ALA Editions recently released Content-Area Collaborations for Secondary Grades by Liz Deskins, Columbus, Ohio. Incorporating contributions from secondary school librarians across the country, this resource contains 20 units rooted in the AASL Standards and tailored to foster collaboration with content areas through alignments with other sets of national standards. 

Back to top

Upcoming Free Webinars: Register Now

Have you taken advantage of an ALSC webinar for your professional development? Live webinars are free and open to all! Visit our webinars webpage for more details and registration links.

Championing Children’s Services: Discover the Instruments Your Advocacy Tool Belt Needs
Thursday, February 20, 2020, 3:30pm Central

Join ALSC’s Public Awareness Committee for an exploration of the new Championing Children’s Services toolkit. Get an in depth look at the many resources available to you in your quest to do more for the youth you serve. 

Advocacy from A to Z
Thursday, March 19, 2020, 1:00pm Central

Join ALSC’s Advocacy and Legislation committee for an exploration of advocacy as it relates to children and children’s library services. You’ll get concrete tips on how to advocate for the patrons you serve, regardless of whether your advocacy happens at a local, state, or federal level. 

Dispatches from the Field: Advocacy Best Practices with Jeremy Johannesen and Megan Cusick
Thursday, April 9, 2020, 1:00pm Central

You’re just about there: you have your toolkit in hand and a solid introduction to advocacy. But where do you go from here? Don’t worry - this is no fear advocacy!
Jeremy Johannesen, Executive Director of the New York Library Association, and Megan Cusick, ALA PPA, Assistant Director for State Advocacy, share practical tips for advocates of all experience levels. Johannesen and Cusick will share real-life examples of advocacy at its best.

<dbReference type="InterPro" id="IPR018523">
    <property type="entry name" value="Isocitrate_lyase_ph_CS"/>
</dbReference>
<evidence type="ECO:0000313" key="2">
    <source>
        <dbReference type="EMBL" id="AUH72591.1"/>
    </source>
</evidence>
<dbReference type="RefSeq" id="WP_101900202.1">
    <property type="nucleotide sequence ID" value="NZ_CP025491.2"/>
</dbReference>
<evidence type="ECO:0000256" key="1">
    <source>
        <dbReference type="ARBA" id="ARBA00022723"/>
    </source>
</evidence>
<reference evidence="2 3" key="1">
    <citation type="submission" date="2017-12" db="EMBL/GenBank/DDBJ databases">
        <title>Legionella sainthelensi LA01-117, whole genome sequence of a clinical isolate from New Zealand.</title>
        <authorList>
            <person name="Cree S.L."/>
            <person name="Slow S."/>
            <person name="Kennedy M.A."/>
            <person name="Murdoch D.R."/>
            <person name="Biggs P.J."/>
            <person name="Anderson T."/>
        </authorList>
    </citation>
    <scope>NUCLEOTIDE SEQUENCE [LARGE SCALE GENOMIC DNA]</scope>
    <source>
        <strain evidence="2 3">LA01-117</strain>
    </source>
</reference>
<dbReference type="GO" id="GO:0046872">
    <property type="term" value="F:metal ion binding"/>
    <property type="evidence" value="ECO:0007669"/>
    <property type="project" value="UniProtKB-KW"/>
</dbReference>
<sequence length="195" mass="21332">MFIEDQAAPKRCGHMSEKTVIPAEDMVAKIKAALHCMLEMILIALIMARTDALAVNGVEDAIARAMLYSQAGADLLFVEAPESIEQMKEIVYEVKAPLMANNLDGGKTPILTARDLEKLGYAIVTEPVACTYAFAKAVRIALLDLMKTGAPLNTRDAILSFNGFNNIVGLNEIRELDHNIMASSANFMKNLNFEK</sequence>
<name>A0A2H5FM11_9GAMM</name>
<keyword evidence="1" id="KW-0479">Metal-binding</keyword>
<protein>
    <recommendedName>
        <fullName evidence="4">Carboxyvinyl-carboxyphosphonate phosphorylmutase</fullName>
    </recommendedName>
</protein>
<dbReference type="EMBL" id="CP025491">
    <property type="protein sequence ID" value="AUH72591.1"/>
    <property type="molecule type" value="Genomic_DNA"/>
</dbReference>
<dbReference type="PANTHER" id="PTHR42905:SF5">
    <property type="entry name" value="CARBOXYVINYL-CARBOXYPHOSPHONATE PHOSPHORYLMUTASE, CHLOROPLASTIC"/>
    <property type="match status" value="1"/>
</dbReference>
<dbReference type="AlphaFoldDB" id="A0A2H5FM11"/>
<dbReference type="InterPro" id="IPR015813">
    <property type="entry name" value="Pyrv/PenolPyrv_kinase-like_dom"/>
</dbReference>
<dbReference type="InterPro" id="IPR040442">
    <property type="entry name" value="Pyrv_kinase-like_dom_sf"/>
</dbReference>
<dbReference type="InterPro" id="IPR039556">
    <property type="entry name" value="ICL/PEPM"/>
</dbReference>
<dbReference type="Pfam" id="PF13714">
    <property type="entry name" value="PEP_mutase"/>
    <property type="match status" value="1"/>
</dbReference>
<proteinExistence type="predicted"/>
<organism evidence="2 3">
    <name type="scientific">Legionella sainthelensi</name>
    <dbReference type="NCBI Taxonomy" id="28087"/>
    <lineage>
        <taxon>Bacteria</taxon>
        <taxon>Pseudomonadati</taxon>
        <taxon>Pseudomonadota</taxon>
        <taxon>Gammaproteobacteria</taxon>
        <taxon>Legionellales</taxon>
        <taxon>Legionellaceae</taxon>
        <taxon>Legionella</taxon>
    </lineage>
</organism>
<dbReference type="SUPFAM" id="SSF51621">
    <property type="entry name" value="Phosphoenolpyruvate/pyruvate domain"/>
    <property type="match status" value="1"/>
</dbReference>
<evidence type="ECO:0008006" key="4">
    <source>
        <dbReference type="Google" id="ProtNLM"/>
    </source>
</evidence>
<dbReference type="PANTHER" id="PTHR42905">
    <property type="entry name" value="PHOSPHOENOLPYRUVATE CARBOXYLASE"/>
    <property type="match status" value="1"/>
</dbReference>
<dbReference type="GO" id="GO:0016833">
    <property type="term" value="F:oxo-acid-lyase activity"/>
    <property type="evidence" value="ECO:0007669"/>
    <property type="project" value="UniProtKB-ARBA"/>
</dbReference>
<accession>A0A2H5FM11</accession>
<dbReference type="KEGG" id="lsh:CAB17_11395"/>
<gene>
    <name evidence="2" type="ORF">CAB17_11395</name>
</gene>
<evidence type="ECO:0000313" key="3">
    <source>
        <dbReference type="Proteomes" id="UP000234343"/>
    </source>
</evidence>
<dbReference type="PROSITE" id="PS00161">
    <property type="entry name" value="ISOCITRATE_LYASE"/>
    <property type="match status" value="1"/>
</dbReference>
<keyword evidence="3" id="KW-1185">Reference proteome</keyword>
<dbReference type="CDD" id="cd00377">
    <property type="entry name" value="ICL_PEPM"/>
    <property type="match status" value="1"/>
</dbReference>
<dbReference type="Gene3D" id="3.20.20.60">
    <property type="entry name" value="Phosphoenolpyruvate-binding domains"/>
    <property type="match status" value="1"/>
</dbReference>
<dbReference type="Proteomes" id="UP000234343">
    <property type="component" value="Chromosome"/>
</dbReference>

25 Ways to Build the Bridge between your School and Library
Wednesday, September 9, 2020, 11am Central

With successful school outreach programs, librarians can create lasting networks and educate the community on modern library practices. It takes a village to raise a child. And part of that village is your local librarian. Participants will receive 25 ideas for programs and services that will help to build the bridge and close the educational gap among schools, home, and the library.

Back to top

Funds Available for Forum on Service to Immigrants/Refugees

As part of a National Leadership Grant from the Institute of Museum and Library Services, ALSC and the Association of Children’s Museums (ACM) are accepting applications for participation in a one-day Welcoming Spaces National Forum on June 25, 2020, in Chicago. The purpose of this project is to develop and share a set of best practices in serving immigrants and refugees in libraries and children's museums.